He said our prerogative as champions of ag worker health should not be to convince someone that their way of healing is incorrect but that both fields of thought might work together to meet patients’ needs. Instead of being right, “the idea is to make people well,” he said.
On behalf of NCFH, thank you so much to everyone that attended and supported this year’s event in Albuquerque.
On behalf of myself, a fellow learner and growing champion, may the lessons and conversations from the forum continue to inspire us to better serve agricultural workers in innovative, respectful and culturally appropriate ways.
By Lindsey Bachman
Photos: Lindsey Bachman
A few notable resources highlighted at this year's forum:
Join the ongoing conversation regarding increased access to quality health care for agricultural workers. Follow #MWSF2015 and #AGACCESS2020 on Twitter (@NCFHTX), Facebook and Instagram (@farmworkerhealth).
This year's Midwest Stream Forum was about growing champions of migrant health. Tell us about how you champion migrant health by leaving a comment below.
Behavioral and mental illness disorders remain part of a large conversation among the American public, and recent events make the need for depression and other mental health disorder screenings a must for health centers that serve the vulnerable communities in our country.
Community Health Centers (CHCs) realize the very real concern of behavioral health issues among these populations. Nearly 70% of CHCs are screening for depression and other related mental health disorders around the nation, while 40% provide substance abuse counseling and treatment.
According to the National Association of Community Health Centers (NACHC), “Persons living with mental illness have a higher mortality rate and often die prematurely due to preventable diseases such as: diabetes, cardiovascular disease, respiratory diseases, and infectious diseases.” The good news? There has been a dramatic growth in assessing the quality measures of behavioral health within the last decade.
Although there is a growth in assessment, there is still work to be done. U.S. migrant and agricultural workers suffer with a higher susceptibility to the risks of behavioral health and its diagnosis.
Migrant agricultural workers who are separated from their families may be more susceptible to mental health disorders, such as depression, alcoholism, and substance abuse. Nervios is a “culturally defined definition of stress.” A study conducted by National Agricultural Worker Survey (NAWS) reported that 20% of male agricultural workers experienced some form of Nervios and those who were separated from their families had reported a higher rate at 28%.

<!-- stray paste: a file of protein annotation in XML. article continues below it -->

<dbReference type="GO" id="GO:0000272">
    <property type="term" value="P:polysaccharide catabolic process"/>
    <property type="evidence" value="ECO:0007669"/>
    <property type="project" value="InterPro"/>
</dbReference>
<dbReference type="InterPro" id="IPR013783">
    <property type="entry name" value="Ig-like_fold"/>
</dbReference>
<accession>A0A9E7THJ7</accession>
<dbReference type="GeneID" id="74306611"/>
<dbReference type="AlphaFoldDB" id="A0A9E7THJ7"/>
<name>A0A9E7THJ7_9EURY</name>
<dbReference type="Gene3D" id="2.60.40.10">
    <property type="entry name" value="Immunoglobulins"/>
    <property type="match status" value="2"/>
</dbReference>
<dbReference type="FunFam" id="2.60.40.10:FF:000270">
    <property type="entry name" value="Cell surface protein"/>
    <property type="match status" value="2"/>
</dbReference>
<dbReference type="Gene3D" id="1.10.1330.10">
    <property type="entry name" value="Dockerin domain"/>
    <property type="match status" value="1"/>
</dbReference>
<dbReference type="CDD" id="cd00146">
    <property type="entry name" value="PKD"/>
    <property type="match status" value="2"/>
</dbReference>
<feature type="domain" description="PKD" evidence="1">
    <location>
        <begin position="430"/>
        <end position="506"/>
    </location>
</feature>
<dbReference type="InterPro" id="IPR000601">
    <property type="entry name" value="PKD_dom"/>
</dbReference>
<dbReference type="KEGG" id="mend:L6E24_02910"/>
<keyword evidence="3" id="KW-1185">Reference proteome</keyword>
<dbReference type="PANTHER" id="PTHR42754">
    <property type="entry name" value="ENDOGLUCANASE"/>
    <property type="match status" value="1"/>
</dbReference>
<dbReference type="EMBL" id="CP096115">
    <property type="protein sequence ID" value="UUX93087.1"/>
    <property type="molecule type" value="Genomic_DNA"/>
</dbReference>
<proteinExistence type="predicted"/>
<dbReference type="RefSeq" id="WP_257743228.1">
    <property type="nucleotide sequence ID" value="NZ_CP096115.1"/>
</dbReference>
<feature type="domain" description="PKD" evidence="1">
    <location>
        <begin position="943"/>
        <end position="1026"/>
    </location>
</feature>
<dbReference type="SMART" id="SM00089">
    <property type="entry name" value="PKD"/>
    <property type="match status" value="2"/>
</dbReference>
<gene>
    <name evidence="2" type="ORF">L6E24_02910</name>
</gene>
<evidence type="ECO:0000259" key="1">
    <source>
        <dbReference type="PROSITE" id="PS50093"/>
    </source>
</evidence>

When behavioral and mental health goes untreated, the results can be devastating on a personal and communal level. Many untreated disorders result in patient suicides, incarceration, homelessness and severe episodes of violence.
To find a Community Health Center offering depression screening please visit: http://findahealthcenter.hrsa.gov/
By Mindy Morgan
Photo: Alan Pogue
Although there has been substantial progress in cancer treatment, screening, diagnosis, and prevention over the past several decades, addressing cancer health disparities—such as higher cancer death rates, less frequent use of proven screening tests, and higher rates of advanced cancer diagnoses—in certain populations is an area in which progress has not kept pace.
These disparities are frequently seen in people from low-socioeconomic groups, certain racial/ethnic populations, and those who live in geographically isolated areas.
– National Cancer Institute
The U.S. Latina population has lower-rates of breast cancer than non-Hispanic women. However, they have a 20% greater chance of dying than other women after receiving a positive diagnosis.
Many attribute this discrepancy to the social determinants of health that influence patient survival – including a lack of access to quality education and healthcare, which is exacerbated by patients’ socioeconomic statuses. The unique seasonal and migratory lifestyles of female agricultural workers further compound and complicate these issues – as do the effects of existing misinformation regarding screenings and cultural beliefs amongst this population.
The necessity of consistent appointments and follow-ups for effective care proves problematic for those on the move and those working under severe occupational time constraints. Women over the age of 50 are urged to get annual mammograms in addition to performing frequent self-examinations. However, a positive exam only constitutes an initial step in the breast cancer diagnosis process. Patients must return and provide a tissue sample before the disease is confirmed.
Federally Qualified Health Centers (FQHCs) served more than 2 million women over the age of 50 and 440,000 women utilized services at Migrant Health Centers in 2014. FQHCs also performed more than 470,000 mammograms and found almost 110,000 breast abnormalities last year.
The National Center for Farmworker Health recognizes the need for a special focus on breast cancer outreach to the U.S. female agricultural worker.
Through its Cultivando la Salud program, NCFH offers health centers and other Hispanic-serving organizations the opportunity to receive train-the-trainer instruction intended to provide program planners with the knowledge, step-by-step process, and the tools to successfully plan and develop a comprehensive breast and cervical cancer education program for the agricultural population as well as other Hispanic communities. The training includes basic program planning information from designing the program goals and objectives to developing a budget to recruitment and training of lay health workers. The program also includes an evaluative component and specialized focus on the teaching tools lay health workers will be using in the community. At the end of the training, training participants will be provided with a complete training curriculum, a program manual to guide the implementation of the program, and the CLS teaching tools for lay health workers to use in the community.
By Lindsey Bachman
Photo: Steve Debenport, iStock
Are you interested or do you know a good candidate for the National Advisory Council on Migrant Health (NCAMH)? HRSA's Bureau of Primary Health Care is soliciting nominations for membership for 4-year terms starting November 26, 2015. The NACMH advises, consults with, and makes recommendations to the Secretary of Health & Human Services (HHS) regarding the direction HHS should take in providing health care for migratory and seasonal agricultural workers and their families. View this fact sheet for more information and apply today!
The National Center for Farmworker Health
Improving health care access for one of America's most vulnerable populations